F1 News

james vowles abolish gardening leave in formula 1

Plan to end gardening leave in F1? 'A year is a long time in our sport'

15 April at 13:30
  • Ludo van Denderen

For David Sanchez and McLaren, it was a partnership to quickly forget. The Frenchman had barely been in office as technical director of 'Car Concept and Performance' for three months before he left again. The job did not turn out the way Sanchez had imagined, after which McLaren had to make another necessary management shuffle.

Finding the best staff is extremely difficult for the top of an F1 organisation, especially if they need to start at short notice. Especially in the top jobs, it is natural for someone to sit at home with so-called gardening leave for a year before starting a new job.

"I think the first thing is a year is a long time in our sport, but that's how long we're typically waiting now for top tier talent to come in," said James Vowles, who is in a build-up phase with Williams as team boss. This takes longer partly because the people who need to take the team forward are sitting at home twiddling their thumbs.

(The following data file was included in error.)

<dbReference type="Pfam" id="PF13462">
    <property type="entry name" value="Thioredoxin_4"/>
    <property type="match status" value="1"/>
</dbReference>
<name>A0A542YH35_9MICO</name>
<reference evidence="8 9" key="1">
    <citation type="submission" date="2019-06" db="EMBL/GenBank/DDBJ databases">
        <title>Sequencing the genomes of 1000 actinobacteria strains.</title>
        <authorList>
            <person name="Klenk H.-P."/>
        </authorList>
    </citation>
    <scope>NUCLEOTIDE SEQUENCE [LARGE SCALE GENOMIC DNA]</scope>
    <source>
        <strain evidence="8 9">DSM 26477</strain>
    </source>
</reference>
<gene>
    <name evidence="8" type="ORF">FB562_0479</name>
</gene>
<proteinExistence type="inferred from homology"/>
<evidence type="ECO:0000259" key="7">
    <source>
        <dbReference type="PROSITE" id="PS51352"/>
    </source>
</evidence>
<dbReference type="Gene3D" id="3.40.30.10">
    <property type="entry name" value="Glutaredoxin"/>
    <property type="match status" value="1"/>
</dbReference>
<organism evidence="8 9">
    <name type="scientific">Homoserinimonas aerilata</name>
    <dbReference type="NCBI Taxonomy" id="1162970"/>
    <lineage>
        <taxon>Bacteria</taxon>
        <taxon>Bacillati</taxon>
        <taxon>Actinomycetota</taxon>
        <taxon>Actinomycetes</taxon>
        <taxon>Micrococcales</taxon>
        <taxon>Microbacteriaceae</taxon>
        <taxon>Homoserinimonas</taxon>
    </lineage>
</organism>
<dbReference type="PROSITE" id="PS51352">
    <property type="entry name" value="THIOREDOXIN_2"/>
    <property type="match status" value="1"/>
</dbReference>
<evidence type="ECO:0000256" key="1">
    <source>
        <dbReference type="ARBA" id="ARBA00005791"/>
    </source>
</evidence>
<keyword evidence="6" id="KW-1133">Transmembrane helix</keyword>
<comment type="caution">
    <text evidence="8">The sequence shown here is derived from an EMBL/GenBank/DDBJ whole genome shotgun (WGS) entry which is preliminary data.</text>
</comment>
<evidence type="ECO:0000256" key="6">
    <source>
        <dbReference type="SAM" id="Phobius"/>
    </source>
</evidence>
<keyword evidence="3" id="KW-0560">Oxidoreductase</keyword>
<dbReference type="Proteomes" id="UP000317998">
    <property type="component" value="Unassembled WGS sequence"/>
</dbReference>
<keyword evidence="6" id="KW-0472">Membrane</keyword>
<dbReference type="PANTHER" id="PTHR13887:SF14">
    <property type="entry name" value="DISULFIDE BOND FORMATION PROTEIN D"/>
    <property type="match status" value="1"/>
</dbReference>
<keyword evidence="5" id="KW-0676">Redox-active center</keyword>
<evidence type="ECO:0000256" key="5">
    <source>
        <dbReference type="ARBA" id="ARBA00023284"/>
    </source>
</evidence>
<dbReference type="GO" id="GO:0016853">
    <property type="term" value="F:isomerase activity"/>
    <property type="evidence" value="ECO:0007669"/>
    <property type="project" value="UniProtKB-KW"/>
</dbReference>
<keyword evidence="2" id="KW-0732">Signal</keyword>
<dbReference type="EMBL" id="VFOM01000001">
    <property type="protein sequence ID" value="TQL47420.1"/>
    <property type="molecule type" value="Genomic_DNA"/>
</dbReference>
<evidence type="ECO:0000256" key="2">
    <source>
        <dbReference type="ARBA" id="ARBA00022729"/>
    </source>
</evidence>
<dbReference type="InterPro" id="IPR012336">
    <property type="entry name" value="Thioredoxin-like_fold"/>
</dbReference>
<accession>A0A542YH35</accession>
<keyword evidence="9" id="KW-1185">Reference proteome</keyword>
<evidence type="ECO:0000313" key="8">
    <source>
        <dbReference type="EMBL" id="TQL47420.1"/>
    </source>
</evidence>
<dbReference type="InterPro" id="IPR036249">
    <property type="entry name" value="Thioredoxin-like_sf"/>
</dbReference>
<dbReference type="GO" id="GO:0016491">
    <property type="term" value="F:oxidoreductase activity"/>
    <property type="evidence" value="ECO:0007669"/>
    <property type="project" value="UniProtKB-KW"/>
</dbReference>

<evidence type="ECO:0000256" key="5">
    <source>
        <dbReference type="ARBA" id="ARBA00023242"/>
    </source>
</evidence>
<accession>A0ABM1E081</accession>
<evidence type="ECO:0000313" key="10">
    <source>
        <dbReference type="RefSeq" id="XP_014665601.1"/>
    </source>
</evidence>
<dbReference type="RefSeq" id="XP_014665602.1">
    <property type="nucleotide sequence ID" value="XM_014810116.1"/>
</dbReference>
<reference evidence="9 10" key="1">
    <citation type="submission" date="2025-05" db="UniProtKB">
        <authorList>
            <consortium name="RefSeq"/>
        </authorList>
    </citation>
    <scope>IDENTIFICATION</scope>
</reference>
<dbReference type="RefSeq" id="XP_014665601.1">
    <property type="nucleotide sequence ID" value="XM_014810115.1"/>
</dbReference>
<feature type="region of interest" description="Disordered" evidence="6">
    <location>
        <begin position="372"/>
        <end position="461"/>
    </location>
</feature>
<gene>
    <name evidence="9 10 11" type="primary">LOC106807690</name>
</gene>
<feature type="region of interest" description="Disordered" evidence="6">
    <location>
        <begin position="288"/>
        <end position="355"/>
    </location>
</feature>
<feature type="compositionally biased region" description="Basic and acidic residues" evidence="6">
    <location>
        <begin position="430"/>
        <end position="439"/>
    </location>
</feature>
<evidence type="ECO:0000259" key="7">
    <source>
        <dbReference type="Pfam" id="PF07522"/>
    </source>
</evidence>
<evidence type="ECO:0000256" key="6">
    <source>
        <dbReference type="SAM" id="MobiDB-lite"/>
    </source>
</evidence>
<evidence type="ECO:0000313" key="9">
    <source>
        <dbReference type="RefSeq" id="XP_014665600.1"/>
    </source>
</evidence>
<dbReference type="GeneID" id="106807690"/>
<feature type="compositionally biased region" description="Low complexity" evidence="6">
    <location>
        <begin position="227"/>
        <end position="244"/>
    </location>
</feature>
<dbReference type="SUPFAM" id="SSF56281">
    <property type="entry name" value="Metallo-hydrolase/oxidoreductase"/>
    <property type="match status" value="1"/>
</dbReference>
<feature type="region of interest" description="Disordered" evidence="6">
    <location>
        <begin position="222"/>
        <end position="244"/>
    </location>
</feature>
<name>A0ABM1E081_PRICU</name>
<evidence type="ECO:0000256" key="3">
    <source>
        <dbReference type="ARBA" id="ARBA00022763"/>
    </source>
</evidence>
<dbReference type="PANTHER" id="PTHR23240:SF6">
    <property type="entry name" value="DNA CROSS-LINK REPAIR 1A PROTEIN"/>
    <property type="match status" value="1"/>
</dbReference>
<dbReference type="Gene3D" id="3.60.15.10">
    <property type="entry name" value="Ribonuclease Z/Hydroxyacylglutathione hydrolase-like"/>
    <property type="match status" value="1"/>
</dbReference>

Williams recognises McLaren situation

Therefore, Vowles says: "We're in the same position. We have many hires that we've made, but it'll be a while before they come in. So you have to keep moving. You have to keep developing the organisation around that. And I don't know the specific case with McLaren, but it may well be that they've had to bring the organisation up to speed, because fundamentally we're in a very close fought race between all of us and that migrated the role from something different. The key behind it is creating enough structure that you can, when you have good hires coming in, that they can slot into an organization without that role disappearing, which is, I hope, what we're creating for the future."

McLaren, therefore, had to restructure the organisation again after Sanchez's departure. Vowles recognises the situation for his own Williams. "It's why I keep talking about 24 and 25 aren't the most important years. What's important is creating long-term stability and foundations onwards from that. And a key part of that is creating roles and structure that you know are going to be correct in two years, not today."